Housing Data Softens in November

Just out from Case-Shiller, S&P/CoreLogic:

The S&P CoreLogic Case-Shiller U.S. National Home Price NSA Index, covering all nine U.S. census divisions, reported a 5.2% annual gain in November, down from 5.3% in the previous month. The 10City Composite annual increase came in at 4.3%, down from 4.7% in the previous month. The 20-City Composite posted a 4.7% year-over-year gain, down from 5.0% in the previous month.
Las Vegas, Phoenix and Seattle reported the highest year-over-year gains among the 20 cities. In November, Las Vegas led the way with a 12.0% year-over-year price increase, followed by Phoenix with an 8.1% increase and Seattle with a 6.3% increase. Seven of the 20 cities reported greater price increases in the year ending November 2018 versus the year ending October 2018.
The charts on the following page compares year-over-year returns of different housing price ranges (tiers) for the top two cities, Las Vegas and Phoenix.

Before seasonal adjustment, the National Index posted a month-over-month gain of 0.1% in November. The 10-City and 20-City Composites both reported a 0.1% decrease for the month. After seasonal adjustment, the National Index recorded a 0.4% month-over-month increase in November. The 10-City Composite and the 20-City Composite both posted 0.3% month-over-month increases. In November, eight of 20 cities reported increases before seasonal adjustment, while 15 of 20 cities reported increases after seasonal adjustment.
“Home prices are still rising, but more slowly than in recent months,” says David M. Blitzer, Managing Director and Chairman of the Index Committee at S&P Dow Jones Indices. “The pace of price increases are being dampened by declining sales of existing homes and weaker affordability. Sales peaked in November 2017 and drifted down through 2018. Affordability reflects higher prices and increased mortgage rates through much of last year. Following a shift in Fed policy in December, mortgage rates backed off to about 4.45% from 4.95%.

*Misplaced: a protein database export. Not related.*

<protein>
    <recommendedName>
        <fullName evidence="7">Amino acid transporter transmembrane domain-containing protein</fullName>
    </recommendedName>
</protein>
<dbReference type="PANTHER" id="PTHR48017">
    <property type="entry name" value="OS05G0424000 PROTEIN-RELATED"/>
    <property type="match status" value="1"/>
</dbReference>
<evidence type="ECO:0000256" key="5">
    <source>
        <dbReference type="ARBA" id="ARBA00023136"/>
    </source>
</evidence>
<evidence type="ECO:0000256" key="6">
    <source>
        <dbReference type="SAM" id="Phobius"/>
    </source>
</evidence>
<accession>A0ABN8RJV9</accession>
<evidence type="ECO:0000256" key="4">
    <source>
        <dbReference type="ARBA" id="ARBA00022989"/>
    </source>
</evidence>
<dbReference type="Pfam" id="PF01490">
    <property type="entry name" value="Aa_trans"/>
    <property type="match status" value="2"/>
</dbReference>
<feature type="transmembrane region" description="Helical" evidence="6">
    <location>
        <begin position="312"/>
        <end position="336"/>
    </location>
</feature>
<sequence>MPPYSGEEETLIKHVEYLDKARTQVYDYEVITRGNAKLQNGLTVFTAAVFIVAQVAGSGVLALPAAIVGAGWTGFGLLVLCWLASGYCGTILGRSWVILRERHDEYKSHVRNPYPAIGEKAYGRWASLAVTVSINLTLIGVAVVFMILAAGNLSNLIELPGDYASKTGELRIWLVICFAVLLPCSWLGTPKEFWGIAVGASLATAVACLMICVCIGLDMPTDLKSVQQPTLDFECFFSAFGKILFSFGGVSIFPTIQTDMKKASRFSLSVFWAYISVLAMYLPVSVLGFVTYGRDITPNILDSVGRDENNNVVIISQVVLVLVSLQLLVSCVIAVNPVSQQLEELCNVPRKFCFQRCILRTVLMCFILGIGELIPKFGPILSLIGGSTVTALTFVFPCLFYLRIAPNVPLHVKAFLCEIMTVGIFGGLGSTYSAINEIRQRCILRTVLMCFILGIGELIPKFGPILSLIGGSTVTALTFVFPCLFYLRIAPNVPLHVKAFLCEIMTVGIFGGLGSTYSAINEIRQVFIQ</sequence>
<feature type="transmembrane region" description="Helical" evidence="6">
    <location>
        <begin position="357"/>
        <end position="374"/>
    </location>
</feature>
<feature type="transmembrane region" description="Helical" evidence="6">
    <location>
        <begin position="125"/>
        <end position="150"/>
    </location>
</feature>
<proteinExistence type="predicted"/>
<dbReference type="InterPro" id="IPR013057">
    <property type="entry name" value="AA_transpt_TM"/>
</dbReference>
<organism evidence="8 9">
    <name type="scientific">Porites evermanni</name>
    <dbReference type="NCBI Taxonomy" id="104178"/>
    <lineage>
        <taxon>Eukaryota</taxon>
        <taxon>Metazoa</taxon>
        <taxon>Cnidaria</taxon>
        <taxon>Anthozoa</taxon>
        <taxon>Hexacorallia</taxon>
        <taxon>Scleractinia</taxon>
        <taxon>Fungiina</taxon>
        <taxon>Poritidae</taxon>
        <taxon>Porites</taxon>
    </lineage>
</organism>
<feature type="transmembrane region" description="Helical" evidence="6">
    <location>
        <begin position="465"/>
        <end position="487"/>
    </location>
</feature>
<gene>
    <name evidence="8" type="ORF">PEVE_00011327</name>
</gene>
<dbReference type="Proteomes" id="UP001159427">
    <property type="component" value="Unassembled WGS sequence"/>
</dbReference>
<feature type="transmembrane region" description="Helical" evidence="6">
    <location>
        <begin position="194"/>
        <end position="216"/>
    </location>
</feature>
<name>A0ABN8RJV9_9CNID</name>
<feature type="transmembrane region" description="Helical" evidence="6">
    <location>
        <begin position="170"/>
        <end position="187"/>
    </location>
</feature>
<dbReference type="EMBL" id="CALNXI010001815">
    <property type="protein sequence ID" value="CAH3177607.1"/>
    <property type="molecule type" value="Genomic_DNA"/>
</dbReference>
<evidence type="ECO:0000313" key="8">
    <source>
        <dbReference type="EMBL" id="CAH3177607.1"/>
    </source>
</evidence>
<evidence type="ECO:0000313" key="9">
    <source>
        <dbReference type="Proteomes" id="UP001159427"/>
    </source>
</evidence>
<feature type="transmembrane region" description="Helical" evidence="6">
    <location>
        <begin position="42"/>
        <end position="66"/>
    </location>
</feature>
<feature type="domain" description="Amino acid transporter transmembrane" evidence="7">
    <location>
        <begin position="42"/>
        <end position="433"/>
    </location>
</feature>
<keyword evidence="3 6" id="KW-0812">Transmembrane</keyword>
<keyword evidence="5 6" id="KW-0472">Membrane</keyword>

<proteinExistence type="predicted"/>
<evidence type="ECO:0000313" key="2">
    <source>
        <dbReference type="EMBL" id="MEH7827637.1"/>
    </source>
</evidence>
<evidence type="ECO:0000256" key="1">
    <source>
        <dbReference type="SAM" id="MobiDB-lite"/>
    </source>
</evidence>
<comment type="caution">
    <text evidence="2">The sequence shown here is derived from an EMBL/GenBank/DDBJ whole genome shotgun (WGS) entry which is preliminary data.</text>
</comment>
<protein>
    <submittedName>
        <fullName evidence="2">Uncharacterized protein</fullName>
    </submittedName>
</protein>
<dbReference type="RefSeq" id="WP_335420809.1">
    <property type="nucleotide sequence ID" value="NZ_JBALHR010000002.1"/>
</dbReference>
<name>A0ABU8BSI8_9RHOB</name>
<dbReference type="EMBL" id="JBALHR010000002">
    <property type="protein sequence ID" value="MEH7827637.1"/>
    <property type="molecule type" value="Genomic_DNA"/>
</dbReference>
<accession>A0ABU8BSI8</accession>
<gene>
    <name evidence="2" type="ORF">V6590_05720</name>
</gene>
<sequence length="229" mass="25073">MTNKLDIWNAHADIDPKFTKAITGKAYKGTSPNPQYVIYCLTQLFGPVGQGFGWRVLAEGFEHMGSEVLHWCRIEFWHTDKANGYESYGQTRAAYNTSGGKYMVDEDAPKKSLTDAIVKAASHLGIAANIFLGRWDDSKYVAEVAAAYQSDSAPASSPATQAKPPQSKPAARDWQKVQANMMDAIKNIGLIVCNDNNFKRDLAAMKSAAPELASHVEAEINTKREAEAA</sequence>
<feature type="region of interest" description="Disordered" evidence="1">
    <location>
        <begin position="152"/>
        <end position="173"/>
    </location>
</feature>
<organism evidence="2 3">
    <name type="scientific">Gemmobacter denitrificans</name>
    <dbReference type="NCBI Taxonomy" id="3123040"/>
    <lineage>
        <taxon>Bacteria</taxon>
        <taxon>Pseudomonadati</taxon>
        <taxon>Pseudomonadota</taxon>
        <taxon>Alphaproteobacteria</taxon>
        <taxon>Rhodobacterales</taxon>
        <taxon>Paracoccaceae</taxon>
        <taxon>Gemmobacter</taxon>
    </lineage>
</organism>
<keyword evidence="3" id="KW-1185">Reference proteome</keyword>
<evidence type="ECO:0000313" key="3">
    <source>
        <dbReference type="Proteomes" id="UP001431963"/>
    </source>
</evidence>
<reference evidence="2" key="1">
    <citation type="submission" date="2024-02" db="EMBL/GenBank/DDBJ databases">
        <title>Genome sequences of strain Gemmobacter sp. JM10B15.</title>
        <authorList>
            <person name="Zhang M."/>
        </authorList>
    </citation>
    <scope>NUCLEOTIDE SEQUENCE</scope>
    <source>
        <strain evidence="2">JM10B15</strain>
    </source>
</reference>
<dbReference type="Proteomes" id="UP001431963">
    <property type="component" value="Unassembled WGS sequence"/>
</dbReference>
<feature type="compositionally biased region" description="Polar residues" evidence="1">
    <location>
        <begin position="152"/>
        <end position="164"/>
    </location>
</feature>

Given the December economics and the government shutdown, we’d not be surprised to see a bit more weakening when year end and early 2019 data start to come in…



1 thought on “Housing Data Softens in November”

  1. Housing data softened in November and December. Maybe year over year it was worse that 2017 , but you didn’t have the WORLDS WORST President at the helm from 2017-2016. That’s not a CNN talking point…That’s my honest opinion. That’s about as close to fact as I could ever imagine.

    That was the difference. Trade, stock volatility, interest rates, uncertainty with everything Trump did made the 4th quarter a disaster this year. It was my worst 4th quarter since 2009. But in fairness November and December are always bad in Real estate and do not usually portend a future trend.

    But I can assure you that it has rebounded in a big way in January. We are having a record January and other agents are saying it as well. Most of it is the Feds decision to hold off raising rates for a while…Banks have rates as low as 3.75% on 10/1 ARMS…a good loan product that works for those that are getting into starter homes or feel that they will move in the historically average 6-10 years…

    Hiring is back on track as well. New, huge commercial projects have been introduced and there is an upbeat vibe in the air…but that’s The Bay Area…No matter what national catastrophe happens…we just shake it off and do our own thing. I do hear that Austin, Denver, Portland, Seattle, the Irvine area of Orange County and parts, (Scottsdale, Tempe) but not all of Phoenix are experiencing the same growth so far this month.

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